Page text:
If you follow the gold market, you likely know that a host of factors influence the price of the world’s most well-known precious metal.
A spike in inflation in Europe or the United States can cause the price to spike.
A strike in South African can cause supply chain concerns, boosting the price of the precious metal.
A shift in asset allocation from U.S. Treasuries to gold by the Central Bank of Russia can influence the price of gold.
A change in demand from India, such as an extra month of ‘adhik mass’ or a depreciated rupee, can cause the price of gold to decline.
It is impossible to watch all social changes and governmental policy shifts across all countries. Given this limitation, when it comes to the price of gold, which countries’ policies and practices would be most useful in watching? One place to start would be the countries with the greatest gold production, because labor strikes or other changes could shift the supply of gold.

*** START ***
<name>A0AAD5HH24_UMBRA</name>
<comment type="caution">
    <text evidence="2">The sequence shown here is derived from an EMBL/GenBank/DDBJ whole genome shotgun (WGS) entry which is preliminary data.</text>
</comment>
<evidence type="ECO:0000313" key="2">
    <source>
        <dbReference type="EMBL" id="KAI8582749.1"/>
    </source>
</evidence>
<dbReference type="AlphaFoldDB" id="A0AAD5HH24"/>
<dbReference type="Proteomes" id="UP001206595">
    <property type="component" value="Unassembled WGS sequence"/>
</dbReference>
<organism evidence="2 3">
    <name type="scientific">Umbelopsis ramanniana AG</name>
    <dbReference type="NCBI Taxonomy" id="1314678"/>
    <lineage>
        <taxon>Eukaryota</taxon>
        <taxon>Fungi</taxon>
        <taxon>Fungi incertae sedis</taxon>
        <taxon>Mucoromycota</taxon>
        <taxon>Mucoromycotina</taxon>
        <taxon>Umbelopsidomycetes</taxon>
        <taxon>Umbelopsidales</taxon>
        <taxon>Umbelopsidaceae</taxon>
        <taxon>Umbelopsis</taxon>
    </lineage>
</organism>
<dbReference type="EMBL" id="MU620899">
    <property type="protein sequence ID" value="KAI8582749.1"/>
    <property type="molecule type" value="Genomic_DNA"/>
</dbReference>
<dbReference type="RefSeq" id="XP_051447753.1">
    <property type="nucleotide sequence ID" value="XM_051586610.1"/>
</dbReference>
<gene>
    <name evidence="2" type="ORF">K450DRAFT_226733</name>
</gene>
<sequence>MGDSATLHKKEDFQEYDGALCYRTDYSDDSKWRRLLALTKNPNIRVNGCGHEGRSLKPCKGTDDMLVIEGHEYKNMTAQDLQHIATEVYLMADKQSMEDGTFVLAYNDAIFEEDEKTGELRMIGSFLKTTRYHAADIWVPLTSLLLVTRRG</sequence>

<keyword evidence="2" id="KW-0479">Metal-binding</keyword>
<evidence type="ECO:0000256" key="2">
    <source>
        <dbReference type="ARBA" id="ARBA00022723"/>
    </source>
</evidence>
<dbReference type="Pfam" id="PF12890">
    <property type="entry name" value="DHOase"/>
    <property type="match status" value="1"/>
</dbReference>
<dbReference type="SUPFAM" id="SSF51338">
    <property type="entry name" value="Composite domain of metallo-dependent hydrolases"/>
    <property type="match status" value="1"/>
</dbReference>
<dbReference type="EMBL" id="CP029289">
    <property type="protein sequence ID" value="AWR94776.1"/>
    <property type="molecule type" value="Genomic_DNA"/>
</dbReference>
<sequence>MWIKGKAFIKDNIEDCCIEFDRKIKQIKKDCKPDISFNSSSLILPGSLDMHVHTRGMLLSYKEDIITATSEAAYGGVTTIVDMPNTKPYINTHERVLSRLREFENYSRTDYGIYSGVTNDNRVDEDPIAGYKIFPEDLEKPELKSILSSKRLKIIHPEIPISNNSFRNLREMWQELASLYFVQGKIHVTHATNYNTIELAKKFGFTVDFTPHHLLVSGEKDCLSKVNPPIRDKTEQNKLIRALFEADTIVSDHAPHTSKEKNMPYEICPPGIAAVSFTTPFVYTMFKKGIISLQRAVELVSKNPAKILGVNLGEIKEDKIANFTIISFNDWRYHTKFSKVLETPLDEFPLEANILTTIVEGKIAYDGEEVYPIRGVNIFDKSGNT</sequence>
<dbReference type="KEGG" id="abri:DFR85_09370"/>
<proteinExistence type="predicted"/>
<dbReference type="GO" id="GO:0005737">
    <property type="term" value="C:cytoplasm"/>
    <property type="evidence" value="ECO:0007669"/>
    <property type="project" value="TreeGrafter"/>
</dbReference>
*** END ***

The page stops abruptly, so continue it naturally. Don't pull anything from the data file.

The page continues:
The following map has the top ten countries for gold production.
The map is color-coded, with the largest producers of gold colored blue, and the bottom five countries of the top ten producers colored orange.
Interestingly, China is in first place. The world’s second largest economy saw gold production of 440 tonnes, far surpassing second-place Australia at 300 tonnes.
In third place is Russia at 255 tonnes, followed by the United States at 180 tonnes, and Canada at 180 tonnes.
The bottom half of the top ten producing countries includes Peru (155 tonnes), South Africa (145 tonnes), Mexico (110 tonnes), Uzbekistan (100 tonnes), and Brazil (85 tonnes).
So, if you are wondering why the gold market pays more attention to South Africa than Nigeria, supply concerns might be the issue.
Production Since 2004
Out of interest, the following is a look at gold production by country from 2004 to 2017. Interestingly, the same countries that were producing the most in 2017 are the same countries that produced the most over the past 14 years. Sometimes it is true that the more things change, the more they stay the same.